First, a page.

At our meeting on June 1, I offered the following prayer and reflection:
Dr. Spinrad, we come to you as Christians who believe that God entrusted the world to human care. I invite us to take a moment to pray.
Gracious God, you love the world you created in all its wild, beautiful, and ever-evolving diversity. We know, as the Psalmist says, that “The Earth is the Lord’s and all that is in it” (Psalm 24:1). Amid so many assaults to the web of life, help us to cherish what the Psalmist calls “the great and wide sea with its living things too many to number, / creatures both small and great” (Psalm 104:26). Help us, we pray, to protect the Stellwagen Bank Marine Sanctuary as a precious, unique, and fragile part of the “great and wide sea” that ultimately belongs to you, our loving God. Amen.
I want to say a word about “sanctuary.” What is a sanctuary? It’s a consecrated place, a place set apart for worship, a place that is holy and deserves to be treated with reverence and respect. This marine sanctuary not only protects diverse and endangered species, offering refuge and shelter – it also protects the human spirit. It’s a sanctuary for our souls: a place to experience the gift of joy and wonder in all God’s works, a place to encounter the Divine. Stellwagen Bank Marine Sanctuary isn’t only scientifically and economically important – it also has spiritual and religious value. Let’s safeguard this precious corner of God’s creation and honor our responsibility to God, future generations, and our more-than-human kin. Let’s put the sacred back into “sanctuary.”
Dr. Spinrad and his team listened thoughtfully to all the speakers, and he expressed hope that NOAA and faith-based communities could support each other in the urgent work of protecting oceans. I look forward to discovering how science and faith can work together to induce human beings to live more gently on God’s good Earth.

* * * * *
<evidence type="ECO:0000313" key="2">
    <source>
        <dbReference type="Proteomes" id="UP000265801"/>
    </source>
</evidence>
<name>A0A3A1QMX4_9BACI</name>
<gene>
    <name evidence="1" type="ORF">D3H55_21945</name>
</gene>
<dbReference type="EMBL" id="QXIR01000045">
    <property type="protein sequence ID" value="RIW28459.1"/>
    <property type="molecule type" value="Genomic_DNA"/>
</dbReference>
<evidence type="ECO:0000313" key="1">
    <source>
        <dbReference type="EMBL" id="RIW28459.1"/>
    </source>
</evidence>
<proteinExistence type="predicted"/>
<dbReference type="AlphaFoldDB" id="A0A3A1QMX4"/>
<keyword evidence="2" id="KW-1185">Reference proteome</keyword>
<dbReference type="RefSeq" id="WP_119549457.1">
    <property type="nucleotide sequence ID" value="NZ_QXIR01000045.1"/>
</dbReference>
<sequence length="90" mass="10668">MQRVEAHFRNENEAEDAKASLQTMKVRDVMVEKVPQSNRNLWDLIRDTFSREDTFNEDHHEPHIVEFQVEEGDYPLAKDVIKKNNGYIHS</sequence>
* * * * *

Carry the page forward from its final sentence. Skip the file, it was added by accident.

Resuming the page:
As people of faith, we join with the psalmist in praising God – “Come, let us sing to the LORD; let us shout for joy to the Rock of our salvation” (Psalm 95:1) – and in affirming that “The sea is [God’s], for [God] made it” (Psalm 95:5). What would it look like to “manage” the oceans, and ocean sanctuaries, in a way that honors them as a sacred gift from God?
[NOTE: The preacher may wish to have available a hat, scarf, shawl, jacket, or other piece of clothing to wear when each of the two characters shows up in the sermon]
“Peace I leave with you; my peace I give to you. I do not give to you as the world gives. Do not let your hearts be troubled, and do not let them be afraid.” (John 14:27)
Today’s Gospel passage is a good text for an in-between time, a time of transition in which something is coming to an end and the new has not yet come. Jesus is saying farewell to his disciples at the Last Supper and preparing them for his crucifixion. Because we read this passage in Easter-tide, we also hear it as the risen Christ preparing his disciples for the ascension, when the vivid resurrection appearances will come to an end. Jesus assures his disciples that the Holy Spirit will come in all its fullness – but it has not come yet. It is an in-between time.
Can you touch into that sense of living in an in-between time? Maybe you’re between jobs. Maybe you’re about to graduate and haven’t begun whatever comes next. Maybe you’ve broken up with someone and haven’t yet started dating again. Life is full of in-between times. I think of the interval between becoming engaged and getting married, the interval between getting pregnant and giving birth, or the interval between deciding to move to a new home and actually moving.